"Don't Compare Yourself to Other Mothers," Says Camilla and Marc Co-Founder

The Aussie designer and mother of three opens up

Updated 09/13/18
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mom advice—Camilla Freeman-Topper
Duc Thinh Dong

I was oblivious to the sisterhood of parenting before having my son. It took a while for me to really find it, to uncover my tribe, and I was definitely hesitant to open up and be vulnerable. But once I did, the world opened up. Suddenly the responsibility of raising a child no longer seemed impossible. Daunting, yes, impossible, no. 

Helping other parents connect and bond, both over the highs and the lows, was the impetus behind our Her Domaine series. We felt that by sharing the honest, filterless stories of having children would help to bring us all closer with a shared understanding and renewed hope that we're in it all—the good, the bad, and the ugly—together.

This month we hand the microphone over to the extremely talented designer and co-founder of Camilla and Marc, Camilla Freeman-Topper. She is raising three beautiful children while running an empire with her sights set on international expansion, and she isn't about to slow down anytime soon.

On Making the Transition From Working Woman to Working Mom:

new mom advice—Camilla Freeman-Topper
Duc Thinh Dong

"Any working mother would agree it's not easy to get back into the office after giving birth. Luckily, given we are a family business, I had flexible hours, so I managed to ease back into it without the incredibly daunting pressure or void I imagine other mothers could feel. I was also fortunate enough to bring my first child with me for the first six weeks of returning to work for the few hours I went into the office.

"I have an incredible design team who ensured projects kept moving, and my brother, who is my business partner and best friend, has always been supportive of making sure my family remains my priority.

"In saying that, my team would agree I’m very hands-on when it comes to design, so I take a lot of business meetings via Skype, Facetime, or conference calls to and from the office and after the children have gone to bed."

On Building Your Confidence Post-Baby:

"Stay true to who you are and be gentle with yourself, remembering that your skill set and capabilities don't vanish the moment you become a mother. A lot of women can feel disillusioned and out of the game, so to speak, once they return to the workforce. I always encourage staying connected with your colleagues while on maternity leave so it's not such a jarring experience returning."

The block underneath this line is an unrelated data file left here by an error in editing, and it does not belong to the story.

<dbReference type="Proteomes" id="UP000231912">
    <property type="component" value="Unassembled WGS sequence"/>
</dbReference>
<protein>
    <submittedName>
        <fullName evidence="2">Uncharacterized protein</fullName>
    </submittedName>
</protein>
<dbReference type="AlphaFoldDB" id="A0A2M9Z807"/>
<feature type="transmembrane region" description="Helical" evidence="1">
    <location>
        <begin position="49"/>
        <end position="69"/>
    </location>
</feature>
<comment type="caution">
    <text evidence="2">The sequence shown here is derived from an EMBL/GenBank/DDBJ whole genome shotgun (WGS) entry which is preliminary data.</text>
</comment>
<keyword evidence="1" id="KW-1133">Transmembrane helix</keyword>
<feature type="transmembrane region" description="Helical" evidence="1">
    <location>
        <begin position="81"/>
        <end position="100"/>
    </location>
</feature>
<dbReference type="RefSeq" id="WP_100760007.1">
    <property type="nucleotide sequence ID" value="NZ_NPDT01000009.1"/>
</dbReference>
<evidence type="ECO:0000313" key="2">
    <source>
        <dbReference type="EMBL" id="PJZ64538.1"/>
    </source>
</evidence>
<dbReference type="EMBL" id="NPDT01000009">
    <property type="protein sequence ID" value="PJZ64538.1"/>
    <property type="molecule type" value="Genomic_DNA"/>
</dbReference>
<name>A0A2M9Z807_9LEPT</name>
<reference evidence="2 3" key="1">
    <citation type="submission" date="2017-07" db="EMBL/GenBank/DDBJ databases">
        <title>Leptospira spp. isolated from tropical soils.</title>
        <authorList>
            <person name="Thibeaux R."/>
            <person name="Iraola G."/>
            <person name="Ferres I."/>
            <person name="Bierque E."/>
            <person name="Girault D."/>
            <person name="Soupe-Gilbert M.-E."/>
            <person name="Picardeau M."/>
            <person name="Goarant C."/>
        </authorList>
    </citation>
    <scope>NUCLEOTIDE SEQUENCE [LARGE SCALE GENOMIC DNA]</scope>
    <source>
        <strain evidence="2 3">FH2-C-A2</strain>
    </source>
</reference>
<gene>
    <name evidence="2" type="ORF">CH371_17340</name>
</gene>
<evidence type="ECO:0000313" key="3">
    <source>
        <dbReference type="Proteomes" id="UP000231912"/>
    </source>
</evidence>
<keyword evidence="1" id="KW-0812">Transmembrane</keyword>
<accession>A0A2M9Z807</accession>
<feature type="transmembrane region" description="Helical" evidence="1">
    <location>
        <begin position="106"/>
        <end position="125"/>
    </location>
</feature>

On the Biggest Lessons Learned:

working mom advice
Duc Thinh Dong

"Having three children has definitely taught me the importance of slowing down and appreciating the little things. I now have a renewed perspective on time and how valuable and precious life is, both at work and at home. At work, I try to be conscious of everyone's time and always endeavor to be punctual and ensure the meeting is shorter and more efficient so I can leave on time. I make sure I either pick up the kids and take them to after-school activities or aim to be there when they arrive home from school.

"The moment I'm with my children, work is secondary. Having children has taught me to be present and in the moment. I take the time to listen to them, hear about their concerns or questions they may have about what’s going on for them in any given moment. More than anything, having children has certainly taught me to make love my absolute priority in everything I do and say."

On Ditching the Filters:

Duc Thinh Dong

"I have been fortunate enough to witness this shift from my first child through to my third. When I had my first child, the realness or the authenticity wasn't as prevalent. Having seen the transition, I truly hope that this shift has been empowering for women to know and understand that life as a mother is by no means an easy feat. It’s hard work, and every day there is another challenge to face. We are hugely responsible for these little people's lives, and as they get older you realize it more and more.

"It can be an overwhelming experience, so I hope this transparency will allow other mothers to feel that we are all the same, and experience similar struggles. I think it's equally as important to share the highs of parenthood and the beautiful love you feel when you work through the struggles and feel a continual and deepening bond with your children.

"The challenging moments can often overshadow the joys, so I think it's important to spread this message first and foremost."

On Embracing Mistakes and Living Intuitively:

Duc Thinh Dong

"Being a mother is such an intuitive experience. We have this innate ability to access a wisdom that will tell you everything you need in any given moment, and when it comes to my children, I trust that above all else. No book can ever teach you how to really connect with your child, and I find that when I can slow down, really listen and notice the subtle cues in my children, we have the most beautiful and honest conversations that are not possible when we're rushed.

"I genuinely believe there is no such thing as a mistake in parenting. Every moment of my children's growth has been part of the journey, and I welcome the mistakes so we can all learn from them. Learning to love the process of parenting is so important."